Sloane Crosley is the New York Times-bestselling author of I Was Told There’d Be Cake, a collection of personal essays that was a finalist for the Thurber Prize for American Humor. To this day “The Pony Problem” — one of the funniest essays in that collection — continues to make me laugh. Leaving her New York City apartment, should Crosley die in some tragic accident (“say someone pushes me onto the subway tracks,” she writes), her loved ones will find an embarrassing mess of clothes and dust balls in her apartment. Worse, in the drawer beneath the kitchen sink, her mother will find her stash of plastic toy ponies.
Crosley’s newest book demonstrates her humor-writing continues to be among the best and spot-on hilarious. The majority of these new essays reflect a lively openness to life, along with an energetic willingness to embrace its absurdities. In one, Crosley writes about traveling to Vermont on assignment to capture a story about a mythical South American creature the locals claim to have seen. In another, she writes about appearing on a TV show as herself, only, she can’t be herself because of the scripted lines. And then there’s the essay about crashing a neighbor’s Shiva and the one about hiking unprepared in Ecuador with a gung-ho Sherpa.
In my favorite essay, Crosley goes after an annoying teenager who lives next door. Slouching in a lawn chair in the backyard, he watches viral videos on his phone at full volume. Crosley acknowledges that New Yorkers learn to accept the city’s abundant noise, but in this instance, it was not a temporary disruption, rather a 24×7 reality TV show invading her living space – all five of her apartment windows faced that backyard. She bought a white-noise machine, yelled out the window and even dropped a complaining letter in the family’s mailbox. Nothing worked. Finally, out of her mind with frustration, Crosley devised a solution that rose up out of her hilarious cleverness — one that I don’t want to give away. Suffice it to say, this talented humorist is blessed with undaunted audacity and cunning whimsy.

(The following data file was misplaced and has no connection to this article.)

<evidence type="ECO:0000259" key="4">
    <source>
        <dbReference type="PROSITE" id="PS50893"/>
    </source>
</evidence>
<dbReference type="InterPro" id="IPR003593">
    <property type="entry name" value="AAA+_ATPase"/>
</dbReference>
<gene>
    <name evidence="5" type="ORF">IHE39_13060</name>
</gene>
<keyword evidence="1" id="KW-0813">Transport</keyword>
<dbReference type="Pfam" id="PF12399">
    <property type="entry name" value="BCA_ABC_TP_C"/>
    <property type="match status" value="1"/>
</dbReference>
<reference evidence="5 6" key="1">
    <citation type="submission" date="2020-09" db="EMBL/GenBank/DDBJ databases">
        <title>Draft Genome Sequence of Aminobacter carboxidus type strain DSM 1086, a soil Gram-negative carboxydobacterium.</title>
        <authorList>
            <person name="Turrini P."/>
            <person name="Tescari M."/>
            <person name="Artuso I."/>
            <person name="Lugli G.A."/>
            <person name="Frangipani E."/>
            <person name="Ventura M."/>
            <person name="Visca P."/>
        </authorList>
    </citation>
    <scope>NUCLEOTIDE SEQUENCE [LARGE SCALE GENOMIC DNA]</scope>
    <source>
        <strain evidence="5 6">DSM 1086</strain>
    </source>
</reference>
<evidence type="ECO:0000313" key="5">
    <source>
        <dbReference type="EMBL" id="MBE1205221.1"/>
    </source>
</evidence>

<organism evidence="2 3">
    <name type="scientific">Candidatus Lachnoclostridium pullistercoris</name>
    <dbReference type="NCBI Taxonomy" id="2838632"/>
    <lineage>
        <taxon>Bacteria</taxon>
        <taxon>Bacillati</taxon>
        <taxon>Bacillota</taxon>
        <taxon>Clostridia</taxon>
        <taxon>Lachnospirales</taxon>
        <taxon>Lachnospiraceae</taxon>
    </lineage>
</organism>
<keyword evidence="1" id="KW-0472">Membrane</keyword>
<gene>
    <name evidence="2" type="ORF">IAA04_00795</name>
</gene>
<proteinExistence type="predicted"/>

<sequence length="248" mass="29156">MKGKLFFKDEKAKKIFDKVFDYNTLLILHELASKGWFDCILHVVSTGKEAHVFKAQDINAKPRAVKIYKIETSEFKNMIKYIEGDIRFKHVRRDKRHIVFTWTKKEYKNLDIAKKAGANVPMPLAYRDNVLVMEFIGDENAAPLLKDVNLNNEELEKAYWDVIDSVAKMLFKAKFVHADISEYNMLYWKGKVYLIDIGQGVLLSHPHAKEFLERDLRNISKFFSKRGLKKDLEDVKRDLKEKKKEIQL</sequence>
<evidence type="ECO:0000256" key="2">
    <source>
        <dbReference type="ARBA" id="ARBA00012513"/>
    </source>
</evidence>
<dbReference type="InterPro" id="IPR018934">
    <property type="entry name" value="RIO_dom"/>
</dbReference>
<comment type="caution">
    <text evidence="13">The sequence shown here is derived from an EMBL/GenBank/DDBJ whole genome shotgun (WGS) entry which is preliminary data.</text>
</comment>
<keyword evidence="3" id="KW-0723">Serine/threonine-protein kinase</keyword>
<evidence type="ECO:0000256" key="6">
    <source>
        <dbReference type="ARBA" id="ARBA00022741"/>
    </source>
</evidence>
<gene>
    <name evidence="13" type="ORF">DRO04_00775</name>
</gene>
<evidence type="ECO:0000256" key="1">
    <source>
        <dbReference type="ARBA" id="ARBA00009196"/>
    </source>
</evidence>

These are among the lighter topics that appear in the book’s beginning, where Crosley seems to be warming us up for more serious topics that come later. Among those is the essay called “Cinema of the Confined.” Here Crosley learns she has Ménières disease, a rare, incurable condition of severe vertigo. But even when she takes us into such a concerning topic, her descriptions and pondering still embrace humor. Consider Crosley’s first response to the doctor’s diagnosis: It was not worry or fear, rather to tell him she recently decided to become proficient at playing the violin. The scene is illogically laughable and also touching.
One of the great things about this skilled humorist’s comedic outlook is that it registers and lingers. By that I mean, long after you’ve finished reading many of her personal essays, out of the blue, some of the funniest moments will come to mind. It happens for me with “The Pony Problem,” and I’m sure it will happen with the essays in this new collection. It’s a bountiful parting gift because the remembering becomes a reminder that it’s good to keep a sense of humor, no matter what’s going on.